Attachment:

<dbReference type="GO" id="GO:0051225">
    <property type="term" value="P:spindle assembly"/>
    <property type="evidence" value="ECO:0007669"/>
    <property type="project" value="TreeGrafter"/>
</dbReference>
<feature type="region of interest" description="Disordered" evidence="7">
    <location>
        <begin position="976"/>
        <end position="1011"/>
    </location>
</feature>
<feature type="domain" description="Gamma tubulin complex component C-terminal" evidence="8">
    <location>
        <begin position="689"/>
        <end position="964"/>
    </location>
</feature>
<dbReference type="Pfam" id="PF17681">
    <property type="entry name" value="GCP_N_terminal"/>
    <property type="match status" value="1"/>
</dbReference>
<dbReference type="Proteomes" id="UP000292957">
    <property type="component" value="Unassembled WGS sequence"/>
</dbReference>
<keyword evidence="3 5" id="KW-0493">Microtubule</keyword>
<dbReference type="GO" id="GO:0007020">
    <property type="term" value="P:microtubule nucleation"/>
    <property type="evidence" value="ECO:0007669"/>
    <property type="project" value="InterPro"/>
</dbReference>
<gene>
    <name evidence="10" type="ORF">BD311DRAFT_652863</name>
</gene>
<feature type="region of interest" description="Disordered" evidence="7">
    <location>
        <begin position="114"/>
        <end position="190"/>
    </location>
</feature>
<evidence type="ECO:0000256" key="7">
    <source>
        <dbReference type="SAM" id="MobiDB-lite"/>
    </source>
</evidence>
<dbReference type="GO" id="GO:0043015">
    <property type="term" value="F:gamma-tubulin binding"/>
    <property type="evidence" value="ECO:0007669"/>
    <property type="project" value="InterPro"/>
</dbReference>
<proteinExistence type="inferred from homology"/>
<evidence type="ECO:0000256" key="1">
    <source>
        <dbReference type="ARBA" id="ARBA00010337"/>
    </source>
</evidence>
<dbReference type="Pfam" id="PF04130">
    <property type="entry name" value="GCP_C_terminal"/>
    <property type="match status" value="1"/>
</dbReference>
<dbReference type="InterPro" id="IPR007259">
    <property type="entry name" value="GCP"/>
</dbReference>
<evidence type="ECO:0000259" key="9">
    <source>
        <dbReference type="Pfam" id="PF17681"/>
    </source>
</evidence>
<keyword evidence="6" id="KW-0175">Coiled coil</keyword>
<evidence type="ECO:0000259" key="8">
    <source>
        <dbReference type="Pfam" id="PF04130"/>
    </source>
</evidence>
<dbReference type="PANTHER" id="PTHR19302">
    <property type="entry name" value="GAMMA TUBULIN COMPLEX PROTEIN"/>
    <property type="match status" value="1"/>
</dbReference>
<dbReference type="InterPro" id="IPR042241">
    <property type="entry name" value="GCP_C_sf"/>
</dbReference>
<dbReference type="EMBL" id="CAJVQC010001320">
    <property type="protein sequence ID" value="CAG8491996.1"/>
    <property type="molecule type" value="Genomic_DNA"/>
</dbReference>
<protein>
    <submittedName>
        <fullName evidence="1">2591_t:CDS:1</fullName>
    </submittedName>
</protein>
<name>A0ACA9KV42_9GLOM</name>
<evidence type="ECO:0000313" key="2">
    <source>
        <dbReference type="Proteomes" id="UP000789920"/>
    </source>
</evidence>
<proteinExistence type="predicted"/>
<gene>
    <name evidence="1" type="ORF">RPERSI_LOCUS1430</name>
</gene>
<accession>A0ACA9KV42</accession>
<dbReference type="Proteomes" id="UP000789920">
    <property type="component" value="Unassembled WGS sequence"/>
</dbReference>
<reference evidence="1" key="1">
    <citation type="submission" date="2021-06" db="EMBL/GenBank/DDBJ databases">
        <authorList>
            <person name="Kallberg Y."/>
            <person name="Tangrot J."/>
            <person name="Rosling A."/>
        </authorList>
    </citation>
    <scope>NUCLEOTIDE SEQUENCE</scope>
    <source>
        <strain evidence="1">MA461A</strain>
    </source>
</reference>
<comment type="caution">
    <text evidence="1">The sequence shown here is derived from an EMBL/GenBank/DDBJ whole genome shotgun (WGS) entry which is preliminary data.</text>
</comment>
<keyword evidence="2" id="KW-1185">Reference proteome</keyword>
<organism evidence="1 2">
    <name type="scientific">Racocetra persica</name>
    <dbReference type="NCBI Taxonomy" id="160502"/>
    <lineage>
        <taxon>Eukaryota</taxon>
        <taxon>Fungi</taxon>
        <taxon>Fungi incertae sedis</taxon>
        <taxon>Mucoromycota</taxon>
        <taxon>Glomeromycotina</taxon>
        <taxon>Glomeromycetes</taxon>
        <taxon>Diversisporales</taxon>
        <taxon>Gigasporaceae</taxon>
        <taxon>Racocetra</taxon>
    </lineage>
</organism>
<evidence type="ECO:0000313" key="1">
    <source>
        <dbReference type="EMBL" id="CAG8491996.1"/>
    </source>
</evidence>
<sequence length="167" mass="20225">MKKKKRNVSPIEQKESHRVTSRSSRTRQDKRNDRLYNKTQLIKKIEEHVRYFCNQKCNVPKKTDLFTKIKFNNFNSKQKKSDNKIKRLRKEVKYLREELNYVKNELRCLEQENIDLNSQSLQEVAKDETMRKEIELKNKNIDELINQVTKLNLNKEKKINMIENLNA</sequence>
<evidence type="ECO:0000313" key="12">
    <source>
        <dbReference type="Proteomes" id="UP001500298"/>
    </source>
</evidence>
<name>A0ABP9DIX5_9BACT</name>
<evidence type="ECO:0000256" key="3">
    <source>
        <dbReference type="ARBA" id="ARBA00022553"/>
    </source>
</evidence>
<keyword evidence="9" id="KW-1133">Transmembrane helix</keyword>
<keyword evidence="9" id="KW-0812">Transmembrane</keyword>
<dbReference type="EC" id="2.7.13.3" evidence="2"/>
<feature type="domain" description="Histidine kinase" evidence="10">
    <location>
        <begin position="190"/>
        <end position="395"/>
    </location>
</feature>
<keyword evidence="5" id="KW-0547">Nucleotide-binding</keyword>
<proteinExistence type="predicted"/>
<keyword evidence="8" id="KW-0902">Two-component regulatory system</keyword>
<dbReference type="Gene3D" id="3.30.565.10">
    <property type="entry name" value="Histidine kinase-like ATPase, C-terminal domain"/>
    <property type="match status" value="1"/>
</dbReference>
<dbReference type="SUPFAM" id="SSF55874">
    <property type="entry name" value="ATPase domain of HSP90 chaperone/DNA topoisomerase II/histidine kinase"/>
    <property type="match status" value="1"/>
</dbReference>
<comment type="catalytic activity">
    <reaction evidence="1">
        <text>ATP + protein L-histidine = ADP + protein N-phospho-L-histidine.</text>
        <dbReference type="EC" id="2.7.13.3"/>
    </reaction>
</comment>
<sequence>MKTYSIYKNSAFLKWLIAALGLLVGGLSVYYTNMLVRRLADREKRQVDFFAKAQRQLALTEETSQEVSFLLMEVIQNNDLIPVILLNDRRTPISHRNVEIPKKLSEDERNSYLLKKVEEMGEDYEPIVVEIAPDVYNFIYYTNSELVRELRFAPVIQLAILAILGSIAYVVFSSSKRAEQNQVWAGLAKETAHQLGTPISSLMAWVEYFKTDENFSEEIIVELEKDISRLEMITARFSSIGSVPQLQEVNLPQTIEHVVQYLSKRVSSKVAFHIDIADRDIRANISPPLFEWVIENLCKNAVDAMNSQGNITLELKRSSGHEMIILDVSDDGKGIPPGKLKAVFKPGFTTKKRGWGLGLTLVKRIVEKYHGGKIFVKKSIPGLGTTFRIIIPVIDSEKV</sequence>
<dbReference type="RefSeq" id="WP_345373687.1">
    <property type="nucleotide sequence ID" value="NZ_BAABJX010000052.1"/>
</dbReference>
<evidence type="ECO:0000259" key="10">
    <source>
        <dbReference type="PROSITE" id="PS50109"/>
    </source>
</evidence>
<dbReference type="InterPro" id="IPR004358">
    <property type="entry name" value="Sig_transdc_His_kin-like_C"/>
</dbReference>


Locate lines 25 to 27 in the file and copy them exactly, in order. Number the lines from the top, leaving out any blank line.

<keyword evidence="3 5" id="KW-0493">Microtubule</keyword>
<dbReference type="GO" id="GO:0007020">
    <property type="term" value="P:microtubule nucleation"/>